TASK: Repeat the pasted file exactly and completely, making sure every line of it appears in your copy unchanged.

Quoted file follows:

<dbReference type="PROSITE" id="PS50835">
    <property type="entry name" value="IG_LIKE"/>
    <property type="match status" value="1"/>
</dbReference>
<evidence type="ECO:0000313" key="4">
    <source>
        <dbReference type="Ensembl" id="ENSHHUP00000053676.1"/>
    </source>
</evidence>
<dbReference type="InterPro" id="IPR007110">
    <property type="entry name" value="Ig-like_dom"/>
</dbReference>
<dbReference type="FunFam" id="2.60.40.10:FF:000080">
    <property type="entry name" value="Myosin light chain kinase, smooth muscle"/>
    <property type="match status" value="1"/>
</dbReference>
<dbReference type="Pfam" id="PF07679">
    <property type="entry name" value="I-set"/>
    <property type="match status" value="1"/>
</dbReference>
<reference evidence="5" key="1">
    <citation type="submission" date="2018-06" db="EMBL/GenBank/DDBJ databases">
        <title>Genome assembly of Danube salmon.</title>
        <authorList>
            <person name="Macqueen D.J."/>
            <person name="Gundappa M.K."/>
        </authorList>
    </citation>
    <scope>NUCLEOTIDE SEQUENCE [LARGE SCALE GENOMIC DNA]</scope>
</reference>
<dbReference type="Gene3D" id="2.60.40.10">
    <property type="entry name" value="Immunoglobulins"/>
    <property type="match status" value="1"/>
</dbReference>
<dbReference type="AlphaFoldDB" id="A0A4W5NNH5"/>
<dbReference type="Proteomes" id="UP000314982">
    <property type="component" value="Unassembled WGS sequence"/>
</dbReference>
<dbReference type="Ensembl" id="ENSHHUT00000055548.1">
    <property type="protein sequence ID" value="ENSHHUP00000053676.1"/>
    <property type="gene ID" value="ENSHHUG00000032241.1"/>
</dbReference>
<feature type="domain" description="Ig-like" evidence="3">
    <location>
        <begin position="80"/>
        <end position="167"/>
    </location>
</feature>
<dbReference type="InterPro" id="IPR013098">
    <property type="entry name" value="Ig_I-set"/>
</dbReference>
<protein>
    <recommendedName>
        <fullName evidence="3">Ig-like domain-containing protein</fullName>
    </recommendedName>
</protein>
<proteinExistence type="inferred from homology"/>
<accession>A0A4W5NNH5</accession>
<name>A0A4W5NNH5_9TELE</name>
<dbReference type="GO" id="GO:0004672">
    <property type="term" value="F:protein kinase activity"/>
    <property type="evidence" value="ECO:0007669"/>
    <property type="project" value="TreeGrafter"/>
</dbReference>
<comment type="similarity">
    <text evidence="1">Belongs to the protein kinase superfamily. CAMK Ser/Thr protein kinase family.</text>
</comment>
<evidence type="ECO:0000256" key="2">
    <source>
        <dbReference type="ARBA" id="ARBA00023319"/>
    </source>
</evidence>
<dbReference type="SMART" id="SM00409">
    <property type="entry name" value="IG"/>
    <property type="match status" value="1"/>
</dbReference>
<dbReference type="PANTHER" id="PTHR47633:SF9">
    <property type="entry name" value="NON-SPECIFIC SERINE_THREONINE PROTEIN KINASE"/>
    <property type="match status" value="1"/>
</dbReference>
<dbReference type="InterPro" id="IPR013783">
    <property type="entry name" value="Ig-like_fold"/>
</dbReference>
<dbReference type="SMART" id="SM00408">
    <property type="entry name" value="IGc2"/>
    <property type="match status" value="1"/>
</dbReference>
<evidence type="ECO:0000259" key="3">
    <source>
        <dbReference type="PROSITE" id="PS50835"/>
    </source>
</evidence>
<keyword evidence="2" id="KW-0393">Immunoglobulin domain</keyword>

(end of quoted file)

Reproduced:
<dbReference type="PROSITE" id="PS50835">
    <property type="entry name" value="IG_LIKE"/>
    <property type="match status" value="1"/>
</dbReference>
<evidence type="ECO:0000313" key="4">
    <source>
        <dbReference type="Ensembl" id="ENSHHUP00000053676.1"/>
    </source>
</evidence>
<dbReference type="InterPro" id="IPR007110">
    <property type="entry name" value="Ig-like_dom"/>
</dbReference>
<dbReference type="FunFam" id="2.60.40.10:FF:000080">
    <property type="entry name" value="Myosin light chain kinase, smooth muscle"/>
    <property type="match status" value="1"/>
</dbReference>
<dbReference type="Pfam" id="PF07679">
    <property type="entry name" value="I-set"/>
    <property type="match status" value="1"/>
</dbReference>
<reference evidence="5" key="1">
    <citation type="submission" date="2018-06" db="EMBL/GenBank/DDBJ databases">
        <title>Genome assembly of Danube salmon.</title>
        <authorList>
            <person name="Macqueen D.J."/>
            <person name="Gundappa M.K."/>
        </authorList>
    </citation>
    <scope>NUCLEOTIDE SEQUENCE [LARGE SCALE GENOMIC DNA]</scope>
</reference>
<dbReference type="Gene3D" id="2.60.40.10">
    <property type="entry name" value="Immunoglobulins"/>
    <property type="match status" value="1"/>
</dbReference>
<dbReference type="AlphaFoldDB" id="A0A4W5NNH5"/>
<dbReference type="Proteomes" id="UP000314982">
    <property type="component" value="Unassembled WGS sequence"/>
</dbReference>
<dbReference type="Ensembl" id="ENSHHUT00000055548.1">
    <property type="protein sequence ID" value="ENSHHUP00000053676.1"/>
    <property type="gene ID" value="ENSHHUG00000032241.1"/>
</dbReference>
<feature type="domain" description="Ig-like" evidence="3">
    <location>
        <begin position="80"/>
        <end position="167"/>
    </location>
</feature>
<dbReference type="InterPro" id="IPR013098">
    <property type="entry name" value="Ig_I-set"/>
</dbReference>
<protein>
    <recommendedName>
        <fullName evidence="3">Ig-like domain-containing protein</fullName>
    </recommendedName>
</protein>
<proteinExistence type="inferred from homology"/>
<accession>A0A4W5NNH5</accession>
<name>A0A4W5NNH5_9TELE</name>
<dbReference type="GO" id="GO:0004672">
    <property type="term" value="F:protein kinase activity"/>
    <property type="evidence" value="ECO:0007669"/>
    <property type="project" value="TreeGrafter"/>
</dbReference>
<comment type="similarity">
    <text evidence="1">Belongs to the protein kinase superfamily. CAMK Ser/Thr protein kinase family.</text>
</comment>
<evidence type="ECO:0000256" key="2">
    <source>
        <dbReference type="ARBA" id="ARBA00023319"/>
    </source>
</evidence>
<dbReference type="SMART" id="SM00409">
    <property type="entry name" value="IG"/>
    <property type="match status" value="1"/>
</dbReference>
<dbReference type="PANTHER" id="PTHR47633:SF9">
    <property type="entry name" value="NON-SPECIFIC SERINE_THREONINE PROTEIN KINASE"/>
    <property type="match status" value="1"/>
</dbReference>
<dbReference type="InterPro" id="IPR013783">
    <property type="entry name" value="Ig-like_fold"/>
</dbReference>
<dbReference type="SMART" id="SM00408">
    <property type="entry name" value="IGc2"/>
    <property type="match status" value="1"/>
</dbReference>
<evidence type="ECO:0000259" key="3">
    <source>
        <dbReference type="PROSITE" id="PS50835"/>
    </source>
</evidence>
<keyword evidence="2" id="KW-0393">Immunoglobulin domain</keyword>